Blueprint for Victory

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How
to Win the Culture War: A Christian Battle Plan for a Society in
Crisis
,
by Peter Kreeft, InterVarsity Press, $11.00, 120 pages, paperback
original.

It
won't ruin your experience of reading this terrific new book by
Peter Kreeft if I give away his answer of how we will win the culture
war. It won't ruin it, because the answer is hard. We will win the
war through saints who live the faith.

But
that's where the hard point comes in. We're supposed to be
the saints, or the saints-in-the-making, or those striving after
sanctity. But are we? Are we willing to pay the price, to accept
that "condition of complete simplicity/Costing not less than/Everything,"
as T. S. Eliot put it?

Kreeft
cites a "wonderful and terrifying" passage from William
Law's A
Serious Call to a Devout and Holy Life
. "If you will
look into your own heart in utter honesty, you must admit that there
is one and only one reason why you are not, even now, as saintly
as the primitive Christians: you do not wholly want to be."

There
we stand convicted — of a personal failing; and failing also to
be the leaven in Western Culture that Catholics must be.

Kreeft
says his new book is "loud and crude, and I'm not sorry. For
it is written on a battlefield, in the heat of battle. It is written
for soldiers or potential soldiers, enlistees. It is therefore not
a carefully researched, beautifully nuanced, politely academic argument.
It is not a sweet violin; it is an ugly blaring trumpet. On a battlefield,
a trumpet works better than a violin." Salutary sentiments
all — for they underline other reasons why Christians are weak in
the world. Common human failings undo us: prissiness, a failure
to make common cause with the imperfect, and a lamentable human
trope of preferring to be the critic (a form of egocentric individualism)
rather than the partisan or the producer or the actor.

Kreeft's
book is brilliantly shot through with wit and insight. Consider
this: "America does not know the difference between sex and
money. It treats sex like money because it treats sex as a medium
of exchange, and it treats money like sex because it expects its
money to get pregnant and reproduce."

He
is also a clever reporter, tracking down a speech of Satan's that
puts the Devil on the record on all sorts of issues, highlighting
his strategy for conquering the world. Among Satan's choice observations
is one on the "Feminists" who "demand ordination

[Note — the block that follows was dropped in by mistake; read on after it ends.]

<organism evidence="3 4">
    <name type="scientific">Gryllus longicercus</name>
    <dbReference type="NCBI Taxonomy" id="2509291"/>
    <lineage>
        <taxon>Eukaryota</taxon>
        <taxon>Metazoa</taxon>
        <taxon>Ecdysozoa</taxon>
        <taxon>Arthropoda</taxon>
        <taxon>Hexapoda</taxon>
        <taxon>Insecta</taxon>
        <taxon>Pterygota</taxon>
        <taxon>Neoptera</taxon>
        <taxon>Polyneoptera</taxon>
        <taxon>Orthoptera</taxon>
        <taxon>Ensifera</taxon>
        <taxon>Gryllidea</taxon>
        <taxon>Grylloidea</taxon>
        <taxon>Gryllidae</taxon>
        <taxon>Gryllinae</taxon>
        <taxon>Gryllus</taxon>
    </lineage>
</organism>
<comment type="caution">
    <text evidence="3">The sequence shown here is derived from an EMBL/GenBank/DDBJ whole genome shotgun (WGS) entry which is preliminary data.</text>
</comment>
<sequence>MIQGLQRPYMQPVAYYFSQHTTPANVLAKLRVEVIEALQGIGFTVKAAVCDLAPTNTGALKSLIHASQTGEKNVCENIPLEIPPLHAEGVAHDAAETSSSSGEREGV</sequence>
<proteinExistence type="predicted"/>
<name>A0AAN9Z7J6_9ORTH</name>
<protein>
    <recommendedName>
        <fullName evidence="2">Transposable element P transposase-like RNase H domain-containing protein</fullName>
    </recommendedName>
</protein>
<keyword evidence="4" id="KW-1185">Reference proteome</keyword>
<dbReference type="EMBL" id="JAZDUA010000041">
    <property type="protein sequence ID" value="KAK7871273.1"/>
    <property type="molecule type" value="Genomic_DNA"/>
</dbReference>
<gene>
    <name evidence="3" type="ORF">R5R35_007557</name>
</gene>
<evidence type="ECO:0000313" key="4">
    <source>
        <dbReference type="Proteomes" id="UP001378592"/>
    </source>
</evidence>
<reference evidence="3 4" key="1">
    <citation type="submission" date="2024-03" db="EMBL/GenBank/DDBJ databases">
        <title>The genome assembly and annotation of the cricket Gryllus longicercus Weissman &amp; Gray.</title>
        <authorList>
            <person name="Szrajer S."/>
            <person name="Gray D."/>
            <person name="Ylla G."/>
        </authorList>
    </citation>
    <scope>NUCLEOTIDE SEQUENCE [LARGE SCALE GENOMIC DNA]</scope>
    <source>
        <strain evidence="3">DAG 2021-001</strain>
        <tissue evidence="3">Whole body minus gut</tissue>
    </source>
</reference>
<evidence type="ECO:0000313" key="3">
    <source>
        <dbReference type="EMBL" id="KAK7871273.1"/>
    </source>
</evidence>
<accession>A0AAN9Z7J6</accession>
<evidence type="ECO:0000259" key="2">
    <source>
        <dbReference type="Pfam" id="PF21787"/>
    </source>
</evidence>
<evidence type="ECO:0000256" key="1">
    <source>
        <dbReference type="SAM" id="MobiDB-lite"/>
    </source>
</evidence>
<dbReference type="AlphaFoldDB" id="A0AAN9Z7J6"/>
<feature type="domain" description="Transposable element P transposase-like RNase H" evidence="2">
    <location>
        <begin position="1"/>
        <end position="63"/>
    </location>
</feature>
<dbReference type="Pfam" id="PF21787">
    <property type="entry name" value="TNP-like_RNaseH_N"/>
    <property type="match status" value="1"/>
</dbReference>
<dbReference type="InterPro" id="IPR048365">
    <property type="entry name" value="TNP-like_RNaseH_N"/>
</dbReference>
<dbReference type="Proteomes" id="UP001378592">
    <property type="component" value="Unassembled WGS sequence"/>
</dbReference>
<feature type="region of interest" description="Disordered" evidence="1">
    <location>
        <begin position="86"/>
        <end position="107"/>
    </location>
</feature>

to the priesthood — guess why? For u2018empowerment.' I kid you not.
That's what they say. I wonder when they'll start demanding martyrdom
for u2018empowerment.'"

Has
the bankruptcy of "liberal" Christianity ever been better
captured than this?

Or
consider this peroration of Satan's, which could likely be repeated
in slightly different form as the personal credo of most of your
neighbors: "the very essence of hell's philosophy [is] absolute
relativism. This was the philosophy behind my original glorious
rebellion against the Enemy, when I refused to let him define
reality or truth or goodness for me."

Satan
is the friend of self-actualization, personal empowerment, and self-esteem.
In fact, there are probably seminars on how to be more like him
at your local church.

Satan
has found man's weak point: sex. As he says, "They don't deny
objective truth when it comes to sticks and stones…. They don't
defend rape or pillage or slavery or oppression or theft or nuclear
war or embezzlement or racism — or even smoking! But they defend
divorce and fornication and masturbation and contraception and abortion
and sodomy and bestiality and bisexuality and cross-dressing. u2018Anything
goes' is their morality if and only if it has anything to do with
sex." As Kreeft himself points out, sex has become the focal
point of Western culture's dominant alternative religion to authentic
Christianity. That's why Chesterton predicted that the "madness
of tomorrow is not in Moscow but in Manhattan."

Kreeft's
book is short — delightfully short, enlightening and entertaining.
And it is a call to action — one that America's Catholic bishops
should read with particular care. Without addressing them directly,
Kreeft nevertheless puts his finger on the fundamental misunderstanding
about God that has led far too many bishops, as God's shepherds
on earth, to so gruesomely fail their flocks.

"God
is a lover, not a warrior, right? No, God is a lover who is a warrior.
The question fails to understand what love is — what the love that
God is, is. Love is at war with hate and betrayal and selfishness
and all love's enemies. Love fights. Ask any parent. Yuppie love,
like puppy love, may be merely u2018compassion,' but mother love and
father love is war."

We
need more warriors with bishops' mitres and clerical collars. But
the war is not for them alone. It is time to arm ourselves for the
battle — for this is our war, and Peter Kreeft has done us the tremendous
service of showing us how we can — and how we will — win it.

July
20, 2002

H.
W. Crocker III [send him
mail
] is the author of the newly published Triumph:
The Power and the Glory of the Catholic Church, A 2,000-Year History

(Random House). His
prize-winning novel, The
Old Limey
, has just been reissued in paperback.

H.W.
Crocker III Archives

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